Diary of a Festival Exchange – The Holland Festival & JOMBA! Contemporary Dance Experience 2023

After attending the Atelier Montréal in 2022 and becoming part of the Festival Academy Alumni working group, I was invited to attend the European’s Festival Association (EFA) Arts Festival Summit 2022 taking place in Yerevan, Armenia.  I had never been to Armenia, nor that part of the world that lies between Europe, Asia, and Africa.  I had reservations about attending when this was first suggested to me in one of my first alumni online meetings.  My reservations were not in exploring a new part of the world, but rather what it might feel like to be an African (from the most southern country) amongst a summit that was specifically focused on and dealing within the European festival context.  I remember being told (in not so many/so little words) that part of bringing a diverse Festival Academy alumni group in was to interrupt/disrupt the white Eurocentric-ness of the summit as The Festival Academy, born of the EFA, was expanding across the world and the ‘parent’ organisation should understand the impact of this.

I arrived in Armenia after a 14-and-a-half-hour-long journey from Durban via Dubai. I was exhausted and a bit stinky but was welcomed warmly by the friendly EFA team made up of mostly ladies who would ensure that my stay was comfortable and pleasant.  Our main role was to represent The Festival Academy alumni and how the EFA team had ensured this would happen was by ascribing the roles of scribes and witnesses to some of the breakout sessions of the summit as well as host The Festival Academy alumni meeting.  The entire summit was eye opening and insightful.  I learnt a lot about the region I was in, and its proximity to the current Russian war against Ukraine, even witnessing fighter jets flying overhead and being asked to leave the restaurant early on closing night as another attack seemed imminent and strike action was brewing in the city.

The session that the Festival Academy led on the 14th September 2022 with the EFA members’ aim was to provide the EFA members with a tangible idea of what the ateliers were like, the type of people it was inviting and reaching, discussions raised and had, and what future alignments we could make between the two organisations that could benefit all parties. Essentially finding ways to develop and grow the networks together.  One of the more popular ideas was to create placement opportunities for the alumni within the EFA member festivals, this meant EFA festivals gained skilled festival managers to assist in their Festivals which would be more valuable than unexperienced interns or volunteers for instance.  This would also bolster the networks of both festivals and promote diversity and new ideas from ‘fresh blood’ to flow through the two associations.  Although a fabulous idea, I countered this with a plea to consider making these two-way exchanges rather than one-way placements.  As has been the trend in such circumstances, those in a position of power or wealth are always inviting those on the opposite side of the spectrum to their countries to show how things are done, and for me who comes from the Global South, this seemed lopsided and a missed opportunity for more equal sharing of knowledge and understanding of different contexts.  This was seen as a good idea, but I wasn’t so sure how it would be implemented until Emily Ansenk, director of the Holland Festival and a member of EFA, immediately after the meeting approached me and invited me to the Holland Festival intimating that she could then come through to the JOMBA! Contemporary Dance Experience in 2023.  I immediately agreed and as soon as I was back home, which took a few weeks, I emailed Emily to follow up.  There was a long wait before I had a response, but when it came it was positive and clear that this was the thing we were going to do together.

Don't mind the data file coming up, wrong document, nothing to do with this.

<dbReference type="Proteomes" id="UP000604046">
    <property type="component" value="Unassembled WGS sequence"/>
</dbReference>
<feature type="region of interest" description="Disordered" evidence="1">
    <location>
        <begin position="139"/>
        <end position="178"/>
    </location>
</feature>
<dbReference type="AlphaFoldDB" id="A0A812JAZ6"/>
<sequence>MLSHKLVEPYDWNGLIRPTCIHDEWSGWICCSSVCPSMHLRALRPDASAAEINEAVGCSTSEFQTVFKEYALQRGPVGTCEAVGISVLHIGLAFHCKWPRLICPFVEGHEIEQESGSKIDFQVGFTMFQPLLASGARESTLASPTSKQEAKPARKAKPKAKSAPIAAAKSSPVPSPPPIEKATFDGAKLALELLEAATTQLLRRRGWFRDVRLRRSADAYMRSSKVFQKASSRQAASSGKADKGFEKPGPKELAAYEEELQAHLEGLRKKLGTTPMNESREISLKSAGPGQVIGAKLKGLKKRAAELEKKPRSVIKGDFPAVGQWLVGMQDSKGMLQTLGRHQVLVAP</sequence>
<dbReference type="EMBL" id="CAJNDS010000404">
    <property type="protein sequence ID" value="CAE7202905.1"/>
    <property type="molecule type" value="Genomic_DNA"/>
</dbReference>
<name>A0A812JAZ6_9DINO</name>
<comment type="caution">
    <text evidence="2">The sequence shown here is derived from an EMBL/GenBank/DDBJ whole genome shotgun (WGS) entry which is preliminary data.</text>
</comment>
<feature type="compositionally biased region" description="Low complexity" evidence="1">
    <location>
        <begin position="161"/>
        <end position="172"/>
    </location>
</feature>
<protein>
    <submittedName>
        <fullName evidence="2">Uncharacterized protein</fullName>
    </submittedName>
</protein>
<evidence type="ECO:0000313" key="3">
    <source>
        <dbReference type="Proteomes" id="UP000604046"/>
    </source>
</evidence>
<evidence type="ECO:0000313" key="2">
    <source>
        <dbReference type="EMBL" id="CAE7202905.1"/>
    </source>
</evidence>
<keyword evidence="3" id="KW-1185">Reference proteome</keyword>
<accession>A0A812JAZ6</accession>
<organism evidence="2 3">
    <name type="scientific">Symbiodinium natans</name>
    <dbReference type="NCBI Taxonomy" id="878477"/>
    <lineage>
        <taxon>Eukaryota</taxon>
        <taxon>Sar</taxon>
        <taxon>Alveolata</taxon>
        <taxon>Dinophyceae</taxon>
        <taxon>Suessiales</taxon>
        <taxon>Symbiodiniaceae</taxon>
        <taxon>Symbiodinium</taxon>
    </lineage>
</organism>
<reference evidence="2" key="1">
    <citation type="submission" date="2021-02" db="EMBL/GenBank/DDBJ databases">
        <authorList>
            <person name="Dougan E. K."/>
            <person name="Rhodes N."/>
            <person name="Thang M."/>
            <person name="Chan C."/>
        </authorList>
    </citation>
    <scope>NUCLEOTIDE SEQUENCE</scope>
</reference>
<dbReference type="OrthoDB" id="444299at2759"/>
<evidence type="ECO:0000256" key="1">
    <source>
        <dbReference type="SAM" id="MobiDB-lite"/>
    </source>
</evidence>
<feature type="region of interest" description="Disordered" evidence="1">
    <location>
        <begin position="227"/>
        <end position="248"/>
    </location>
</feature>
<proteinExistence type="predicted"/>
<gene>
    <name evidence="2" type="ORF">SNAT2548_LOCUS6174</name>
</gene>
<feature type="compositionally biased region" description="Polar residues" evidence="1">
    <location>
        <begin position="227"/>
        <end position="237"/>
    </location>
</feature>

Emily quickly introduced me to Katinka Enkhuizen who was one of the new curators of the Holland Festival, we got on immediately and all had a wonderful zoom chat where they proposed perhaps having another festival maker join us.  I sent through three names of alumni from my year that also resided in the global South.  Time passed and soon Horacio Perez (Atelier Montreal alumni from Chile) and I were excitedly looking forward to being reunited at the Holland Festival in June 2023.  I arrived on the morning of the 15th June, slap bang in the middle of the Holland Festival.  The whole of Amsterdam was bright with festival flags and signage.  It was hot, and coming from a somewhat colder South Africa I was pleased to be able to don my sunnies (sunglasses) and be in summer gear.  I met Katinka, Emily and Horacio for lunch at Morgan and Mees, a cute cafe with a lovely terrace.  We were all so excited to be together! I had seen Horacio most recently as we had been to the EFA Arts Festival Summit 2023 together in Girona, Spain 2 months earlier.  I was meeting Katinka for the first time in person, and Emily for the first time in 9 months but somehow it felt like we were all old friends meeting for a reunion.  Both Emily and Katinka looked super fresh for people who had spent close to a year planning a month-long festival and now were literally 15 days in.  I was gob smacked when I saw that the whole team was looking as good and fresh as they were.  Katinka shared the secret Emily had suggested to her and the team - no alcohol, eat healthily and rest when you can for the duration of the festival.  It was working.